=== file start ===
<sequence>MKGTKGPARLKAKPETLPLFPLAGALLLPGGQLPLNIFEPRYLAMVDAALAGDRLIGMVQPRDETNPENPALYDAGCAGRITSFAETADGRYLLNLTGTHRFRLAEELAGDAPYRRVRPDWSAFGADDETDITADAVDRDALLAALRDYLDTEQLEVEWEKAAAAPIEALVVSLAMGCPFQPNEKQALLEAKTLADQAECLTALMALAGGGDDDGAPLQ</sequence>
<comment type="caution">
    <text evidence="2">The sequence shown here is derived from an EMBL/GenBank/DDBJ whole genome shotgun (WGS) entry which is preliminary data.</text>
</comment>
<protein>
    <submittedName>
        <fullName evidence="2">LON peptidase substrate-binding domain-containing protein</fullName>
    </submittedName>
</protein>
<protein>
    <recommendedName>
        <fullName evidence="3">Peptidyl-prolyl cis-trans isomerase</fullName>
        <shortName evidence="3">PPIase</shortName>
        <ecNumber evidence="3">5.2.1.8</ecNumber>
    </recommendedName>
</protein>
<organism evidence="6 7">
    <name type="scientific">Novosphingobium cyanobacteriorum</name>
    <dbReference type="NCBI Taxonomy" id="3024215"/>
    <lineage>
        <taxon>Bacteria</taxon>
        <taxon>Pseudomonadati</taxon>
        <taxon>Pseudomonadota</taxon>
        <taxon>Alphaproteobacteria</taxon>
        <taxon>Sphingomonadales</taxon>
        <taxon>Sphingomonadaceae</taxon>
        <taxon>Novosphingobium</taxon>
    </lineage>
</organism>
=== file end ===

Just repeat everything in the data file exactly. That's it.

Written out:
<sequence>MKGTKGPARLKAKPETLPLFPLAGALLLPGGQLPLNIFEPRYLAMVDAALAGDRLIGMVQPRDETNPENPALYDAGCAGRITSFAETADGRYLLNLTGTHRFRLAEELAGDAPYRRVRPDWSAFGADDETDITADAVDRDALLAALRDYLDTEQLEVEWEKAAAAPIEALVVSLAMGCPFQPNEKQALLEAKTLADQAECLTALMALAGGGDDDGAPLQ</sequence>
<comment type="caution">
    <text evidence="2">The sequence shown here is derived from an EMBL/GenBank/DDBJ whole genome shotgun (WGS) entry which is preliminary data.</text>
</comment>
<protein>
    <submittedName>
        <fullName evidence="2">LON peptidase substrate-binding domain-containing protein</fullName>
    </submittedName>
</protein>
<protein>
    <recommendedName>
        <fullName evidence="3">Peptidyl-prolyl cis-trans isomerase</fullName>
        <shortName evidence="3">PPIase</shortName>
        <ecNumber evidence="3">5.2.1.8</ecNumber>
    </recommendedName>
</protein>
<organism evidence="6 7">
    <name type="scientific">Novosphingobium cyanobacteriorum</name>
    <dbReference type="NCBI Taxonomy" id="3024215"/>
    <lineage>
        <taxon>Bacteria</taxon>
        <taxon>Pseudomonadati</taxon>
        <taxon>Pseudomonadota</taxon>
        <taxon>Alphaproteobacteria</taxon>
        <taxon>Sphingomonadales</taxon>
        <taxon>Sphingomonadaceae</taxon>
        <taxon>Novosphingobium</taxon>
    </lineage>
</organism>